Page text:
As state and local governments cut services, Connolly said, it is increasingly falling to nonprofits to help meet community needs. Programs like AmeriCorps help pay for workers who are needed to help fill the gap, she said. At the same time, she said, service programs help participants acquire skills and experience in a tough job market.
The corporation supports the work of more than 5 million people nationwide. Many of them serve full time, which few can afford to do without compensation, Connolly said.
Zimmerman has more than $100,000 in student loans to pay back. She said public interest law would not have been an option for her without the more than $10,000 in education awards she can earn over two years as an Equal Justice Works AmeriCorps legal fellow.
Beneficiaries of corporation funding say the federal dollars help them leverage private, state and local government contributions as well as additional volunteers.
Officials at Habitat for Humanity said the 77 AmeriCorps members who served at the group's 13 California affiliates last fiscal year led more than 24,000 volunteers, raised nearly $1.3 million in funds and building materials and helped build 144 homes. Mora manages up to 15 volunteers, freeing her supervisor to check in on two other job sites in Lynwood.
Habitat's capacity to build homes would be "reduced significantly if the AmeriCorps program went away," said Erin Rank, who heads the group's Greater Los Angeles affiliate. Each member is "a dedicated, full-time volunteer that works with us five days a week and learns how to build houses and quickly learns how to teach others how to do the same," she said.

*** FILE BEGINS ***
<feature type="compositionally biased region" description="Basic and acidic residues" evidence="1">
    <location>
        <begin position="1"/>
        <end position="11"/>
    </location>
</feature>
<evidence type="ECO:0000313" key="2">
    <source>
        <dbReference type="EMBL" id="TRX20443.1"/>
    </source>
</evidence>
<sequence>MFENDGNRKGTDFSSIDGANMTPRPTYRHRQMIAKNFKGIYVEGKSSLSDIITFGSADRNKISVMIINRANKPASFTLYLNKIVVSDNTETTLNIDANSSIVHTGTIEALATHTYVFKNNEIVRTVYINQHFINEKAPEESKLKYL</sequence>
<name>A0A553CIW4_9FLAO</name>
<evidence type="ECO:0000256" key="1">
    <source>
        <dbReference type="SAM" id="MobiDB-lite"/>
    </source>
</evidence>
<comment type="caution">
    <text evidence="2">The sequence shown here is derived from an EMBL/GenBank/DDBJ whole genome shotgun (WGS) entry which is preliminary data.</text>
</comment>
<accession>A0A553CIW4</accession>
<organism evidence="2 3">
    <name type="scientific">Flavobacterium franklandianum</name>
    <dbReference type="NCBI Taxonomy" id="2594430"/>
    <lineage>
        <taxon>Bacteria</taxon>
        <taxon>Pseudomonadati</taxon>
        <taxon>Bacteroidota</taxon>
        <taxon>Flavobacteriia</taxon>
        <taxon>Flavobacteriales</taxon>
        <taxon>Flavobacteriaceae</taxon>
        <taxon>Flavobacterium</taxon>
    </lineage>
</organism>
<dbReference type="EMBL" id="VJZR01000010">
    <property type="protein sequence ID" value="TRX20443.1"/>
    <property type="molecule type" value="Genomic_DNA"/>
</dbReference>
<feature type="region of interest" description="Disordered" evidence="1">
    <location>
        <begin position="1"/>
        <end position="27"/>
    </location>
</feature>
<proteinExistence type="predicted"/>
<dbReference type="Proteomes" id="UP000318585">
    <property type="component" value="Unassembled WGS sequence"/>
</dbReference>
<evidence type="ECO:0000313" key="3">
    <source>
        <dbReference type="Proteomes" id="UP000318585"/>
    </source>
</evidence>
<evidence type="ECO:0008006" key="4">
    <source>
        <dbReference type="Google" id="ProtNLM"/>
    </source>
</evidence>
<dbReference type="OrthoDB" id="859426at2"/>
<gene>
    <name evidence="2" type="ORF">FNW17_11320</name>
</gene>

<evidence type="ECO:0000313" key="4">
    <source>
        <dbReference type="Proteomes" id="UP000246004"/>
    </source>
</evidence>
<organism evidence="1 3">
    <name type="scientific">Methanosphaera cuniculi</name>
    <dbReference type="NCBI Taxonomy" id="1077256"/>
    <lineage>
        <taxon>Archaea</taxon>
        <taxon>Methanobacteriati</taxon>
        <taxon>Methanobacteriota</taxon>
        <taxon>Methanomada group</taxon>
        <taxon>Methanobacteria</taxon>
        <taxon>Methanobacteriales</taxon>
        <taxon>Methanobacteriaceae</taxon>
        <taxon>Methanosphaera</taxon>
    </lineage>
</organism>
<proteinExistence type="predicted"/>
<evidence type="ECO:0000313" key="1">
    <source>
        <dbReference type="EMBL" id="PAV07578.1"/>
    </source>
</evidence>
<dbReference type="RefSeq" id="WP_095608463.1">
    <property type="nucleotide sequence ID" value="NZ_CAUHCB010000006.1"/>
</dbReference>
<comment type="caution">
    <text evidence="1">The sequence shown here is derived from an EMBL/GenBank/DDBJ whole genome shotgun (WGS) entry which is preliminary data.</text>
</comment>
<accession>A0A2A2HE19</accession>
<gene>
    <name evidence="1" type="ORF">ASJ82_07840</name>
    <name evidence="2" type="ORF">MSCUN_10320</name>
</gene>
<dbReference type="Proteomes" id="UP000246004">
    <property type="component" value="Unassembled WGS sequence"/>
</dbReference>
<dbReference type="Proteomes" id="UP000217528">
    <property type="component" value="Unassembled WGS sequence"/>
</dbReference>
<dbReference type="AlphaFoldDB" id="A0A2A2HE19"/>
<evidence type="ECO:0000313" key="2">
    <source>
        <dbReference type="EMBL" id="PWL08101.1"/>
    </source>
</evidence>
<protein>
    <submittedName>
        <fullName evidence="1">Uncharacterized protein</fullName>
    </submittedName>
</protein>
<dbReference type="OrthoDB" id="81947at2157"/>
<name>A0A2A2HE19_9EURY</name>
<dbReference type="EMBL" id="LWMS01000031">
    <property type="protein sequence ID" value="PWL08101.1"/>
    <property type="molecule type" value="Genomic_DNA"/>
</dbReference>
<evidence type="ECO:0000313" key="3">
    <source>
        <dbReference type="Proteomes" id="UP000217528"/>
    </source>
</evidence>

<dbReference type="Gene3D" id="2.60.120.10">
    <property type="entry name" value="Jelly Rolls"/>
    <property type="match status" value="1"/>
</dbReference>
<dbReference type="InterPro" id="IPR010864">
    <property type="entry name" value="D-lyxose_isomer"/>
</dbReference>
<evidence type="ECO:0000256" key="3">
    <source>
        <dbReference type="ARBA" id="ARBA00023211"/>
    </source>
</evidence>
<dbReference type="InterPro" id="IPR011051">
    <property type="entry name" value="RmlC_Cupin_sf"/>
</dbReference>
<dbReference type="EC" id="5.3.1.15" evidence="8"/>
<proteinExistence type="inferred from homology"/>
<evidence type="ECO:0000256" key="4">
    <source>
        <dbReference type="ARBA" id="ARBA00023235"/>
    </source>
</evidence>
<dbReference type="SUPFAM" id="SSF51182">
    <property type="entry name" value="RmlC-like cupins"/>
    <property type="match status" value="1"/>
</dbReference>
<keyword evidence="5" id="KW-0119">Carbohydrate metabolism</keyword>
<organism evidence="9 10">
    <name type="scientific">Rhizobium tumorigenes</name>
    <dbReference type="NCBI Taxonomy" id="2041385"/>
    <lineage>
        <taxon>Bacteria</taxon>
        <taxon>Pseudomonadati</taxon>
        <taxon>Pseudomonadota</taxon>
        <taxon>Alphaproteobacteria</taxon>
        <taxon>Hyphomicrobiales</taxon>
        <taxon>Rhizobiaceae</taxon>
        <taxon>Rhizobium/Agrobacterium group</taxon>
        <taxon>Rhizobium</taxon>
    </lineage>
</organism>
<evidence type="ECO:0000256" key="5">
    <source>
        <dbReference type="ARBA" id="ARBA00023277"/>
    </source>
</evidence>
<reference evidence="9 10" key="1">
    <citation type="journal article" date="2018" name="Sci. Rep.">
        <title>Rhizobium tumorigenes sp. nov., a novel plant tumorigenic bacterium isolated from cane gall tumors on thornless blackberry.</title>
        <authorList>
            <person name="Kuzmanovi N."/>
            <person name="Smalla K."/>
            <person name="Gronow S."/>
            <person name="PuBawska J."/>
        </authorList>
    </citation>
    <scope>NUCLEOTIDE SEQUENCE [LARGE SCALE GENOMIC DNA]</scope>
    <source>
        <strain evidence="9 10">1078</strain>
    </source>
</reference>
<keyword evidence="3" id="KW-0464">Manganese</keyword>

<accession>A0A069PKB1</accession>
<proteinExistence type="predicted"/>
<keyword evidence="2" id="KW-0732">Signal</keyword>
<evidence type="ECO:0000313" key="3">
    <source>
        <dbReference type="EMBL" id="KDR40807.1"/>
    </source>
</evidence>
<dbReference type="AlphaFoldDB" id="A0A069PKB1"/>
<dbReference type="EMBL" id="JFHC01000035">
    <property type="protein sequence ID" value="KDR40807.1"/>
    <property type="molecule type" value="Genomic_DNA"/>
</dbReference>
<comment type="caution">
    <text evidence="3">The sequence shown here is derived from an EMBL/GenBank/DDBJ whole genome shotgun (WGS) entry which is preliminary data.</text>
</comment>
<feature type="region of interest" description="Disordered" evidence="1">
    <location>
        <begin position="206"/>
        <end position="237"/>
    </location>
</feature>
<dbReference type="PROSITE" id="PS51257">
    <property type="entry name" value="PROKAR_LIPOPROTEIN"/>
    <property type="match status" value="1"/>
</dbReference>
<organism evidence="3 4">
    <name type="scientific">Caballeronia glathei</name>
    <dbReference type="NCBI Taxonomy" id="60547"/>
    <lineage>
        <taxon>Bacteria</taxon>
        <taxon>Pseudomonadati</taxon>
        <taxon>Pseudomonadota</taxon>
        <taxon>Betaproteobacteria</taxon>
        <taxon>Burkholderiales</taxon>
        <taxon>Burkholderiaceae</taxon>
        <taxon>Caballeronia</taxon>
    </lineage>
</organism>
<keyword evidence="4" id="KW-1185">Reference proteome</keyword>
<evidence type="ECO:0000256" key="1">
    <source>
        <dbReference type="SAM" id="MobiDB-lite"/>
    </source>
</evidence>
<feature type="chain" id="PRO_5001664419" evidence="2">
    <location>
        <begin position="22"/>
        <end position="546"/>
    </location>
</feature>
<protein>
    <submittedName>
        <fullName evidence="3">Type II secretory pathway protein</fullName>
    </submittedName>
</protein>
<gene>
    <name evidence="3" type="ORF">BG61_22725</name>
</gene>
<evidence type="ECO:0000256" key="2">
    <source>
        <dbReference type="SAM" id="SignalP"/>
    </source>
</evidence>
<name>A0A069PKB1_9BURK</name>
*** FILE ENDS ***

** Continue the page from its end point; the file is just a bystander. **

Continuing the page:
Officials with Teach for America said losing their AmeriCorps funding could mean reducing the 8,200-member corps of recent college graduates who are helping to raise achievement levels at schools around the country, including about 300 in California. Many of these teachers have become leaders in education and public service, they said.
Michelle Jasso, 33, said her service with Teach for America at two public schools in Baltimore in 1999-2001 helped persuade her that all children should be prepared for college. Last year, she founded a charter middle school built on that principle. Half the teachers at Endeavor College Prep in Chinatown are Teach for America members and another is a program alum, she said.
Without Senior Corps, the corporation estimates that more than 10,000 California children would lose "foster grandparents" who tutor and mentor them. The program also benefits the foster grandparents, many of whom depend on the modest stipend — about $2.65 an hour — to help pay for medicine, transportation and other costs, program officials said.
At the Assistance League of Southern California's Learning Center for Young Children in Hollywood, 4-year-old Abygail Flores squealed with delight as foster grandparent San Wilson showed her how to add glitter to a collage one recent morning. Watching intently, Bella Canales, also 4, chanted: "Grandpa, grandpa."
"I love children," Wilson said.
The 81-year-old retired bus driver has nine of his own, but they are scattered around the country. Working at the center gets him out of the house and prevents loneliness, he said. "I don't think I could make it if it weren't for these kids."